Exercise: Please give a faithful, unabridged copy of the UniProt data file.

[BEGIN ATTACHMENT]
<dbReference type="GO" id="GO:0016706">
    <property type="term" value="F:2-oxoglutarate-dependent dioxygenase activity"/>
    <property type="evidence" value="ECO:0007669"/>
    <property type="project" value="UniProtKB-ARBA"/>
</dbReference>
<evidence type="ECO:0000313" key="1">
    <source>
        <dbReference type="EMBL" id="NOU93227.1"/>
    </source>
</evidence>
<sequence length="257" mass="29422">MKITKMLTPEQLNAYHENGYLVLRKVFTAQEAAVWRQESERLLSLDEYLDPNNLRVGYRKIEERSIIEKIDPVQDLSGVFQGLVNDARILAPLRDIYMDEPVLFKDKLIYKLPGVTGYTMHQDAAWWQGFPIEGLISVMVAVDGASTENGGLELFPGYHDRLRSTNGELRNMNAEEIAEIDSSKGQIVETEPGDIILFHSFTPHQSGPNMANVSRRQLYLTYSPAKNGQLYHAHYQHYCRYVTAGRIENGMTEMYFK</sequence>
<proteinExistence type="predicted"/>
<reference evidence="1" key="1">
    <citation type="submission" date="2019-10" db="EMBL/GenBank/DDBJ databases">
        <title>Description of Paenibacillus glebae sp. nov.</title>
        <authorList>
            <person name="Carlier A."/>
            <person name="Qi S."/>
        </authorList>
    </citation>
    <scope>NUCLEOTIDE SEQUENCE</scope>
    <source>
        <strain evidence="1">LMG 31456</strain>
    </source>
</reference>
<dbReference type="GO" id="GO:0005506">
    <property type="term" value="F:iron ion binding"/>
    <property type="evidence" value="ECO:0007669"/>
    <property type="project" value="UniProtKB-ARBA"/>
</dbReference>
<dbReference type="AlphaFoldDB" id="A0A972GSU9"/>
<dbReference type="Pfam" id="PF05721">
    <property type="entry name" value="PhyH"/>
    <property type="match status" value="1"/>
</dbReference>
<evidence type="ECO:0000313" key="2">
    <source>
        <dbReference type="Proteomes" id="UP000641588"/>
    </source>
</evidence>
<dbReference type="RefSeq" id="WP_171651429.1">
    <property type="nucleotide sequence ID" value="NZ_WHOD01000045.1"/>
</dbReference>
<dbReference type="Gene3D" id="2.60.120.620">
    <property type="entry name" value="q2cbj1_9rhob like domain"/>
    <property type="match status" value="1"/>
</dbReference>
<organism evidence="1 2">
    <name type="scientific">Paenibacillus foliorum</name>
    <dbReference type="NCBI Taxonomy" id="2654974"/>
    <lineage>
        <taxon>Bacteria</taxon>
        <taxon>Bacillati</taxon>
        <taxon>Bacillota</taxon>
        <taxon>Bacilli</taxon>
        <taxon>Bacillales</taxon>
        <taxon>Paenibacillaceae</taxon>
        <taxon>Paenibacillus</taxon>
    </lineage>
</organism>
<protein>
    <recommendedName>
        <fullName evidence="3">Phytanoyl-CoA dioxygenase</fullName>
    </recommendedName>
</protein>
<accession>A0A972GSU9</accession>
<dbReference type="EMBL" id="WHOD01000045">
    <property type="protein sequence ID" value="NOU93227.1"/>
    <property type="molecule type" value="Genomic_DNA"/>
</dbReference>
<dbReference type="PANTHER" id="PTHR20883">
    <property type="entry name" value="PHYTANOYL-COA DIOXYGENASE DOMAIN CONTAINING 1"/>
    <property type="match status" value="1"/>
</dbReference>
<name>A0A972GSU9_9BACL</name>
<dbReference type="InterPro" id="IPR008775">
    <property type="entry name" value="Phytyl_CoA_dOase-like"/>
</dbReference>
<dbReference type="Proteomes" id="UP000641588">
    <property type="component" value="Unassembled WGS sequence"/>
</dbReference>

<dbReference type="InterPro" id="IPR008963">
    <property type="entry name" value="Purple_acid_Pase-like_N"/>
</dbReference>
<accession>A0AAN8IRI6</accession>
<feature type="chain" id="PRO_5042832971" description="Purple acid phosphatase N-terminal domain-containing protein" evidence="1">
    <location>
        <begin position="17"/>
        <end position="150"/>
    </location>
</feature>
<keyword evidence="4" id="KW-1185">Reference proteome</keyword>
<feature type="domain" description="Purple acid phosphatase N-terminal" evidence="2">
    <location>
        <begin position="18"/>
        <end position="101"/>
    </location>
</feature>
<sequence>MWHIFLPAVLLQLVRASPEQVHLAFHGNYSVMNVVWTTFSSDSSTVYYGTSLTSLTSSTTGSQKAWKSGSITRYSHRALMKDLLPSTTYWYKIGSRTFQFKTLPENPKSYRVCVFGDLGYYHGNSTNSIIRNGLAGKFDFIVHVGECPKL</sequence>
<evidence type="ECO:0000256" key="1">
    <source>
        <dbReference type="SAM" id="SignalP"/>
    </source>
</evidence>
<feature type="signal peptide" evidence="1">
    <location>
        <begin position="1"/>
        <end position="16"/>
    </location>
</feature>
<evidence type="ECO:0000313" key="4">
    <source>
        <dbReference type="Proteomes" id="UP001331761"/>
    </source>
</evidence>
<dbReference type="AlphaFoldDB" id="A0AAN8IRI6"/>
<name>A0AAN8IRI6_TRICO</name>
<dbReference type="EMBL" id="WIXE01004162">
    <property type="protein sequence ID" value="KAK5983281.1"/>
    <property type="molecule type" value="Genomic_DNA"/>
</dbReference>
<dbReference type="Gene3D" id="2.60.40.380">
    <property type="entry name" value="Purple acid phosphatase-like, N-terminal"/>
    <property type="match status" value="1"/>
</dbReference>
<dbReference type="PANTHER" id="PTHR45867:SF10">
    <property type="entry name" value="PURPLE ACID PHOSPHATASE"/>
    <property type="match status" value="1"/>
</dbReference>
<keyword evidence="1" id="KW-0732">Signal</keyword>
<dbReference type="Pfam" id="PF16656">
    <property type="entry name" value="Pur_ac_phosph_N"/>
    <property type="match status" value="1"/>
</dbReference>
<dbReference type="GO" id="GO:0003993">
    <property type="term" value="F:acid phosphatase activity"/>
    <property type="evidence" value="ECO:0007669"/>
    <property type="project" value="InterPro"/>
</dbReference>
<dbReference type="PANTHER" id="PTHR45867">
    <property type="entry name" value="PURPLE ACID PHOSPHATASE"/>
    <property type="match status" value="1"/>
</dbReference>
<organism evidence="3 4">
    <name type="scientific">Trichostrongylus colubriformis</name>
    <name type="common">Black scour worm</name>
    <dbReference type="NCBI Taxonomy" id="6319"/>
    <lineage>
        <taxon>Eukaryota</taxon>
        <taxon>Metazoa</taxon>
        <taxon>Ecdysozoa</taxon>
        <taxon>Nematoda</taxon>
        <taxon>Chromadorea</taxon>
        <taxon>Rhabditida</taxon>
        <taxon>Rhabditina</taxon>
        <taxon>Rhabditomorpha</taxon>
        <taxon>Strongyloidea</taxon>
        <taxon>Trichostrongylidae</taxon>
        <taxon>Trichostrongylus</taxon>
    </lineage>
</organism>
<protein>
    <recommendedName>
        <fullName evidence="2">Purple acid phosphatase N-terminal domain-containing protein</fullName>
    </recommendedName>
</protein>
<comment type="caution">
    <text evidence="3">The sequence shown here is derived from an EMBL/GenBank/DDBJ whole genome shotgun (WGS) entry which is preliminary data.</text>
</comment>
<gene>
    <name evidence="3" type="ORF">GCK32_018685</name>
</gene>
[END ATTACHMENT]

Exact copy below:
<dbReference type="GO" id="GO:0016706">
    <property type="term" value="F:2-oxoglutarate-dependent dioxygenase activity"/>
    <property type="evidence" value="ECO:0007669"/>
    <property type="project" value="UniProtKB-ARBA"/>
</dbReference>
<evidence type="ECO:0000313" key="1">
    <source>
        <dbReference type="EMBL" id="NOU93227.1"/>
    </source>
</evidence>
<sequence length="257" mass="29422">MKITKMLTPEQLNAYHENGYLVLRKVFTAQEAAVWRQESERLLSLDEYLDPNNLRVGYRKIEERSIIEKIDPVQDLSGVFQGLVNDARILAPLRDIYMDEPVLFKDKLIYKLPGVTGYTMHQDAAWWQGFPIEGLISVMVAVDGASTENGGLELFPGYHDRLRSTNGELRNMNAEEIAEIDSSKGQIVETEPGDIILFHSFTPHQSGPNMANVSRRQLYLTYSPAKNGQLYHAHYQHYCRYVTAGRIENGMTEMYFK</sequence>
<proteinExistence type="predicted"/>
<reference evidence="1" key="1">
    <citation type="submission" date="2019-10" db="EMBL/GenBank/DDBJ databases">
        <title>Description of Paenibacillus glebae sp. nov.</title>
        <authorList>
            <person name="Carlier A."/>
            <person name="Qi S."/>
        </authorList>
    </citation>
    <scope>NUCLEOTIDE SEQUENCE</scope>
    <source>
        <strain evidence="1">LMG 31456</strain>
    </source>
</reference>
<dbReference type="GO" id="GO:0005506">
    <property type="term" value="F:iron ion binding"/>
    <property type="evidence" value="ECO:0007669"/>
    <property type="project" value="UniProtKB-ARBA"/>
</dbReference>
<dbReference type="AlphaFoldDB" id="A0A972GSU9"/>
<dbReference type="Pfam" id="PF05721">
    <property type="entry name" value="PhyH"/>
    <property type="match status" value="1"/>
</dbReference>
<evidence type="ECO:0000313" key="2">
    <source>
        <dbReference type="Proteomes" id="UP000641588"/>
    </source>
</evidence>
<dbReference type="RefSeq" id="WP_171651429.1">
    <property type="nucleotide sequence ID" value="NZ_WHOD01000045.1"/>
</dbReference>
<dbReference type="Gene3D" id="2.60.120.620">
    <property type="entry name" value="q2cbj1_9rhob like domain"/>
    <property type="match status" value="1"/>
</dbReference>
<organism evidence="1 2">
    <name type="scientific">Paenibacillus foliorum</name>
    <dbReference type="NCBI Taxonomy" id="2654974"/>
    <lineage>
        <taxon>Bacteria</taxon>
        <taxon>Bacillati</taxon>
        <taxon>Bacillota</taxon>
        <taxon>Bacilli</taxon>
        <taxon>Bacillales</taxon>
        <taxon>Paenibacillaceae</taxon>
        <taxon>Paenibacillus</taxon>
    </lineage>
</organism>
<protein>
    <recommendedName>
        <fullName evidence="3">Phytanoyl-CoA dioxygenase</fullName>
    </recommendedName>
</protein>
<accession>A0A972GSU9</accession>
<dbReference type="EMBL" id="WHOD01000045">
    <property type="protein sequence ID" value="NOU93227.1"/>
    <property type="molecule type" value="Genomic_DNA"/>
</dbReference>
<dbReference type="PANTHER" id="PTHR20883">
    <property type="entry name" value="PHYTANOYL-COA DIOXYGENASE DOMAIN CONTAINING 1"/>
    <property type="match status" value="1"/>
</dbReference>
<name>A0A972GSU9_9BACL</name>
<dbReference type="InterPro" id="IPR008775">
    <property type="entry name" value="Phytyl_CoA_dOase-like"/>
</dbReference>
<dbReference type="Proteomes" id="UP000641588">
    <property type="component" value="Unassembled WGS sequence"/>
</dbReference>

<dbReference type="InterPro" id="IPR008963">
    <property type="entry name" value="Purple_acid_Pase-like_N"/>
</dbReference>
<accession>A0AAN8IRI6</accession>
<feature type="chain" id="PRO_5042832971" description="Purple acid phosphatase N-terminal domain-containing protein" evidence="1">
    <location>
        <begin position="17"/>
        <end position="150"/>
    </location>
</feature>
<keyword evidence="4" id="KW-1185">Reference proteome</keyword>
<feature type="domain" description="Purple acid phosphatase N-terminal" evidence="2">
    <location>
        <begin position="18"/>
        <end position="101"/>
    </location>
</feature>
<sequence>MWHIFLPAVLLQLVRASPEQVHLAFHGNYSVMNVVWTTFSSDSSTVYYGTSLTSLTSSTTGSQKAWKSGSITRYSHRALMKDLLPSTTYWYKIGSRTFQFKTLPENPKSYRVCVFGDLGYYHGNSTNSIIRNGLAGKFDFIVHVGECPKL</sequence>
<evidence type="ECO:0000256" key="1">
    <source>
        <dbReference type="SAM" id="SignalP"/>
    </source>
</evidence>
<feature type="signal peptide" evidence="1">
    <location>
        <begin position="1"/>
        <end position="16"/>
    </location>
</feature>
<evidence type="ECO:0000313" key="4">
    <source>
        <dbReference type="Proteomes" id="UP001331761"/>
    </source>
</evidence>
<dbReference type="AlphaFoldDB" id="A0AAN8IRI6"/>
<name>A0AAN8IRI6_TRICO</name>
<dbReference type="EMBL" id="WIXE01004162">
    <property type="protein sequence ID" value="KAK5983281.1"/>
    <property type="molecule type" value="Genomic_DNA"/>
</dbReference>
<dbReference type="Gene3D" id="2.60.40.380">
    <property type="entry name" value="Purple acid phosphatase-like, N-terminal"/>
    <property type="match status" value="1"/>
</dbReference>
<dbReference type="PANTHER" id="PTHR45867:SF10">
    <property type="entry name" value="PURPLE ACID PHOSPHATASE"/>
    <property type="match status" value="1"/>
</dbReference>
<keyword evidence="1" id="KW-0732">Signal</keyword>
<dbReference type="Pfam" id="PF16656">
    <property type="entry name" value="Pur_ac_phosph_N"/>
    <property type="match status" value="1"/>
</dbReference>
<dbReference type="GO" id="GO:0003993">
    <property type="term" value="F:acid phosphatase activity"/>
    <property type="evidence" value="ECO:0007669"/>
    <property type="project" value="InterPro"/>
</dbReference>
<dbReference type="PANTHER" id="PTHR45867">
    <property type="entry name" value="PURPLE ACID PHOSPHATASE"/>
    <property type="match status" value="1"/>
</dbReference>
<organism evidence="3 4">
    <name type="scientific">Trichostrongylus colubriformis</name>
    <name type="common">Black scour worm</name>
    <dbReference type="NCBI Taxonomy" id="6319"/>
    <lineage>
        <taxon>Eukaryota</taxon>
        <taxon>Metazoa</taxon>
        <taxon>Ecdysozoa</taxon>
        <taxon>Nematoda</taxon>
        <taxon>Chromadorea</taxon>
        <taxon>Rhabditida</taxon>
        <taxon>Rhabditina</taxon>
        <taxon>Rhabditomorpha</taxon>
        <taxon>Strongyloidea</taxon>
        <taxon>Trichostrongylidae</taxon>
        <taxon>Trichostrongylus</taxon>
    </lineage>
</organism>
<protein>
    <recommendedName>
        <fullName evidence="2">Purple acid phosphatase N-terminal domain-containing protein</fullName>
    </recommendedName>
</protein>
<comment type="caution">
    <text evidence="3">The sequence shown here is derived from an EMBL/GenBank/DDBJ whole genome shotgun (WGS) entry which is preliminary data.</text>
</comment>
<gene>
    <name evidence="3" type="ORF">GCK32_018685</name>
</gene>